Fixing the external problems may take a lot of effort and determination and success in that area depends on factors not in TAI's control. However, there are internal issues facing the sport which can readily be remedied with a little give and take.

Let's start with the fact that there can be no horse racing – and no need for race clubs – if there were no racehorses. As such, the breeding industry – which supplies the horses (and funds certain activities of some of the Turf Authorities) – has a pivotal role. Fortunately, there is a place at the table for the National Horse Breeding Society of India in Turf Authorities of India deliberations. This has been a welcome progressive measure taken by the TAI.

But there is a lingering lack of warmth in some isolated circles of racing administrators which feels that breeders have it too good. On balance, this is not at all the case in an industry where fully 50% of the broodmares cannot deliver a race worthy offspring each year due to the vagaries of society and the exigencies of nature.

It would take far too long to point out all the issues that need to be dealt with in a single piece. In this article I will deal with just three items, which I feel can set the ball rolling for the TAI:

1)    Establishment of a Permanent Secretariat

This is a crying need! The advantages will be that there will be a "one stop shop" for all concerned with respect to dealing with the Indian Turf. Topics relating to Indian horse racing and breeding which the office could deal with include Rules, Statistics, Ratings, Invitation Carnival, Preparation of a five year vision document, Contact information, etc. Information on all of these could be disseminated via an official website.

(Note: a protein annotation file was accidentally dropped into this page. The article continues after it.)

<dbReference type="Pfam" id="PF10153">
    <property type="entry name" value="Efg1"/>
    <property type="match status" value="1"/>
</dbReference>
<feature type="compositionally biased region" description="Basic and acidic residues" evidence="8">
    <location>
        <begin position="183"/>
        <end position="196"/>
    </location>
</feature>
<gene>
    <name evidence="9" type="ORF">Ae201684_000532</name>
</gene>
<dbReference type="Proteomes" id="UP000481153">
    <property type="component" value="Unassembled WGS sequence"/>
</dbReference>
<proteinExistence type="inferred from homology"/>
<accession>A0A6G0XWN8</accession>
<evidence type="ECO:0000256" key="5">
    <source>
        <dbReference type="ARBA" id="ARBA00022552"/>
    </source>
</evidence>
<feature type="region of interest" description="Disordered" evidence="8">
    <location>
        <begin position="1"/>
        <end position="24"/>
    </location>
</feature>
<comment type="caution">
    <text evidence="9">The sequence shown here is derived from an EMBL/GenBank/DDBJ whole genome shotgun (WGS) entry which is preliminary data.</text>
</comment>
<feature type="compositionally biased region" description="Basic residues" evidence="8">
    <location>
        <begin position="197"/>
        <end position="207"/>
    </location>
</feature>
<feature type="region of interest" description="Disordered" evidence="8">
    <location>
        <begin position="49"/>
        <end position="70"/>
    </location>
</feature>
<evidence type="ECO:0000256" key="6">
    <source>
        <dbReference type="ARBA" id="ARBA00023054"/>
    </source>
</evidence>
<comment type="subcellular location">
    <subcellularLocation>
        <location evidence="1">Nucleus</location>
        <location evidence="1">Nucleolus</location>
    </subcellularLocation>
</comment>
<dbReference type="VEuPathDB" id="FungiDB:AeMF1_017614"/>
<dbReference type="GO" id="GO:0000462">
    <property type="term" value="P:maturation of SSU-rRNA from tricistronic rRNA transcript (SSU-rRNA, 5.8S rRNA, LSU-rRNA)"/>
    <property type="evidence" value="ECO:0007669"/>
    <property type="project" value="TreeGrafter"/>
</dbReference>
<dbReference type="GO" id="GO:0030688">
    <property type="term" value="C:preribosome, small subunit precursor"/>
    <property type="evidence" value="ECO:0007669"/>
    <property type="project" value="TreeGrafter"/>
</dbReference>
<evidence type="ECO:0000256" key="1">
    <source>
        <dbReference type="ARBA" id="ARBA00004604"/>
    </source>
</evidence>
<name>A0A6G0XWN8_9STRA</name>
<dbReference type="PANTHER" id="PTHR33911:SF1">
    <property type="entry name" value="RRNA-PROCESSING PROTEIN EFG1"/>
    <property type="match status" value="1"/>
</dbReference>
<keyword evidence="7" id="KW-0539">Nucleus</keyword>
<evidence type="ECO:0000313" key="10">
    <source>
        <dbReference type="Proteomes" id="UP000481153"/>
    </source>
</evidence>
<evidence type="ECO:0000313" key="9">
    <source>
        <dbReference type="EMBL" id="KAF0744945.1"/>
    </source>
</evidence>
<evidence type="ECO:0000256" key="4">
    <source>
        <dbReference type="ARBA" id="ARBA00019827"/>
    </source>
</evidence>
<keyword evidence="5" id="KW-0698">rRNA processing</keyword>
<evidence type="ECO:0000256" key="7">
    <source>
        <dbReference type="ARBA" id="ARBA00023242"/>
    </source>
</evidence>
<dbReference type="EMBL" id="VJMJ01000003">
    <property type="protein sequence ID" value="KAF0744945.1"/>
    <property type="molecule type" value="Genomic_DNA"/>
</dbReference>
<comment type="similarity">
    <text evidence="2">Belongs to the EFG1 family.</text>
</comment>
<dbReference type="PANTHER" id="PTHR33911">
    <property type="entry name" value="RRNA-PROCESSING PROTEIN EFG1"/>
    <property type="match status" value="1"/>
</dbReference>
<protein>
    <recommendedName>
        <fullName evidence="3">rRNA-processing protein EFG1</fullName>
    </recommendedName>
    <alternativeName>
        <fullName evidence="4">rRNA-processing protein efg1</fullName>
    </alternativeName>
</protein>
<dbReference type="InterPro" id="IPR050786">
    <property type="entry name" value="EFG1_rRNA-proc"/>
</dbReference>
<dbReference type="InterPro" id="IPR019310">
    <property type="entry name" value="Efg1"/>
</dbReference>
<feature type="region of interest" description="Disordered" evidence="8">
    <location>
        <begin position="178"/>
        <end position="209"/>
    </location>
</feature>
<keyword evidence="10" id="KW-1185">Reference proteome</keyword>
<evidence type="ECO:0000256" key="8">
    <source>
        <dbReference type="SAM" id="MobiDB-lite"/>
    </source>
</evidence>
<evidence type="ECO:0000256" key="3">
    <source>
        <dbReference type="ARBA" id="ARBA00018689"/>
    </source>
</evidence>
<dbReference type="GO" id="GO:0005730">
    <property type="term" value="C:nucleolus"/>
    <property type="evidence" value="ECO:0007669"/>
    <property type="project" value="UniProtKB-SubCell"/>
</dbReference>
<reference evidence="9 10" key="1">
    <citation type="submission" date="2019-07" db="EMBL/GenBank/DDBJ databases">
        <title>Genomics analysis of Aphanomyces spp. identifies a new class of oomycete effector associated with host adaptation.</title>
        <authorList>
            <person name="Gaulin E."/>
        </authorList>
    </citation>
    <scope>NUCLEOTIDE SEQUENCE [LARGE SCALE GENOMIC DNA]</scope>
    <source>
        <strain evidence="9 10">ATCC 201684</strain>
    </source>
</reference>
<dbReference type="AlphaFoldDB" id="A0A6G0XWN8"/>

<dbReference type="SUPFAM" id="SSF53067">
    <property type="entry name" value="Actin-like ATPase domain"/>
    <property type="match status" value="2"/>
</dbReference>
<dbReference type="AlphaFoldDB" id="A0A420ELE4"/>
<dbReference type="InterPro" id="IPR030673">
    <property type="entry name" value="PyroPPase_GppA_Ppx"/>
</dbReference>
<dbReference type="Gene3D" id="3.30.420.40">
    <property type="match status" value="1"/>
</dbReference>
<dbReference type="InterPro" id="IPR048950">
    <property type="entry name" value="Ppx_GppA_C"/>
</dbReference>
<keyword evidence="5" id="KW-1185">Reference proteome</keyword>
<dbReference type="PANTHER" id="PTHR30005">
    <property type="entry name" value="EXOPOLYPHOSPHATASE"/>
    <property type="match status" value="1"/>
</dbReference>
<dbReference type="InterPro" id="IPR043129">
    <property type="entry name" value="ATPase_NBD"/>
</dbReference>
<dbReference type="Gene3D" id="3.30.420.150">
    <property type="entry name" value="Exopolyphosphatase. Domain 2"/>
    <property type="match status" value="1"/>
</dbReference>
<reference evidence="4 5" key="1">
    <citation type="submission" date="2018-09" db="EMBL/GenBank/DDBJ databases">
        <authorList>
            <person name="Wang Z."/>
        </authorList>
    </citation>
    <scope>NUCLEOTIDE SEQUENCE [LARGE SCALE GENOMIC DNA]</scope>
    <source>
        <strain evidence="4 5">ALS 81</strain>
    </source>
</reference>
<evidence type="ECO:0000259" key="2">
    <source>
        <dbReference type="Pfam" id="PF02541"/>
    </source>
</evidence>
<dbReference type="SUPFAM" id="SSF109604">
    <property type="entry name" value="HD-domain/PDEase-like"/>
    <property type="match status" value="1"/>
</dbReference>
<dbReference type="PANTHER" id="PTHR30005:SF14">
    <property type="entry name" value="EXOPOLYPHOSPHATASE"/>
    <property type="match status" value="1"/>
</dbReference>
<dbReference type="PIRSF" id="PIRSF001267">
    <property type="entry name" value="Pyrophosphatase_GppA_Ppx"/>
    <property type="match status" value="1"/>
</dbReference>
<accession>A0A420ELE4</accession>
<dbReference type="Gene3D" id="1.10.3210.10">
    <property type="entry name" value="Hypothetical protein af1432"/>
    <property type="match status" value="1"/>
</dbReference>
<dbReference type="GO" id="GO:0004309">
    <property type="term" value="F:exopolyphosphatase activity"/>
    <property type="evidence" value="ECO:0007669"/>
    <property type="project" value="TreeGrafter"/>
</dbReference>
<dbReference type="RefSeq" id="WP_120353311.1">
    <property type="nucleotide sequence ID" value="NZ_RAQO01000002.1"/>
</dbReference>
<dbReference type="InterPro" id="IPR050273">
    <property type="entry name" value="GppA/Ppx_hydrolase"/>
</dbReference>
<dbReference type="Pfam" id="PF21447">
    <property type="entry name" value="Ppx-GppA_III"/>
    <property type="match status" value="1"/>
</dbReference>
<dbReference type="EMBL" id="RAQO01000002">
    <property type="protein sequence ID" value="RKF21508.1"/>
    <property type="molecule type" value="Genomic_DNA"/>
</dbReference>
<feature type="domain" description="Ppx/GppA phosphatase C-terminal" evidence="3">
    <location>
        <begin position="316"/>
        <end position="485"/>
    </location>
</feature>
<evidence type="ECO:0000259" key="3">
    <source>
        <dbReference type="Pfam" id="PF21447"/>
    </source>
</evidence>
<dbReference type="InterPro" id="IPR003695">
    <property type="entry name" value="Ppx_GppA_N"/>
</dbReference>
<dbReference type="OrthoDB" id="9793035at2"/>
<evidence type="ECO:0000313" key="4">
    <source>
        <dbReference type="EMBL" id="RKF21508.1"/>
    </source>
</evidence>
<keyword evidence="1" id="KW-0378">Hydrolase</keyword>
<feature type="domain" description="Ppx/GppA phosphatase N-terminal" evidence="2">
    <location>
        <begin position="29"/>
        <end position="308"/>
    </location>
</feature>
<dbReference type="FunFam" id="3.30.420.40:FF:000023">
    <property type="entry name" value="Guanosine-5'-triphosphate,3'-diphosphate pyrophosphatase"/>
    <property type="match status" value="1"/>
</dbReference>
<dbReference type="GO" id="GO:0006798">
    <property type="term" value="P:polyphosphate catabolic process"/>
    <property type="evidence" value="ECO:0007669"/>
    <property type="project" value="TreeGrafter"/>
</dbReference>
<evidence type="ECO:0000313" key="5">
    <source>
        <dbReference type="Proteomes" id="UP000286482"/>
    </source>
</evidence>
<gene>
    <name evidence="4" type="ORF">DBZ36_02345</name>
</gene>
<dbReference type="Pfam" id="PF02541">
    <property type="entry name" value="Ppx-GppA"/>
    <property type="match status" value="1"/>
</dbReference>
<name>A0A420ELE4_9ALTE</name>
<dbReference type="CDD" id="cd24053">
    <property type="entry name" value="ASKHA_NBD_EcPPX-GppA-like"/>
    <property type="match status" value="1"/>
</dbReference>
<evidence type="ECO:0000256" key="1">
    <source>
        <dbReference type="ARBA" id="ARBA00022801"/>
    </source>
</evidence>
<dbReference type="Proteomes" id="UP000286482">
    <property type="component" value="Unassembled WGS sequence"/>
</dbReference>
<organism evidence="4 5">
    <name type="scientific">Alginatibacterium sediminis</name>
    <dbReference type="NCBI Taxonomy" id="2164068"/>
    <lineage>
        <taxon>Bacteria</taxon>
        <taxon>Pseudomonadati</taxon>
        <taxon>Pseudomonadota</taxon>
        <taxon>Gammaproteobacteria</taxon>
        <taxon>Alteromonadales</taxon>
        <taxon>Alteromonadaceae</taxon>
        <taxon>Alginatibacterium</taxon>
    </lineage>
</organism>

2)    Uniform licensing  

Instead of the archaic system of trainers and jockeys having to apply for "A" licences and "B" licences – and obtaining clearances each time they practice their profession at a location other than where they are based – there could be single All-India licences. Likewise, owners could be approved at all locations, and have fixed officially registered colours (silks) so that the public can easily identify their runners wherever they run.

3)    Race programming (Fixture List)

Though there is considerable understanding between members of the TAI regarding the scheduling of race days, the programme itself is past its "best-before" date. Too many handicaps are framed, which tend to promote mediocrity. The whole structure consists of individual items cobbled together, whereas true progress – and the improvement of the image of the sport – require a more nuanced approach. In fact, once the GST is in place, a wholesale revamp of the national programme is called for.

Matters left over for another day include:

4)    Restrictions
5)    Ratings
6)    Drugs
7)    Punishments

The time has therefore come for turf administrators in India to grasp the dictum so ably articulated by William Shakespeare – "there is a tide in the affairs of men, which taken at the flood, leads on to fortune." Ultimately, history will be the judge.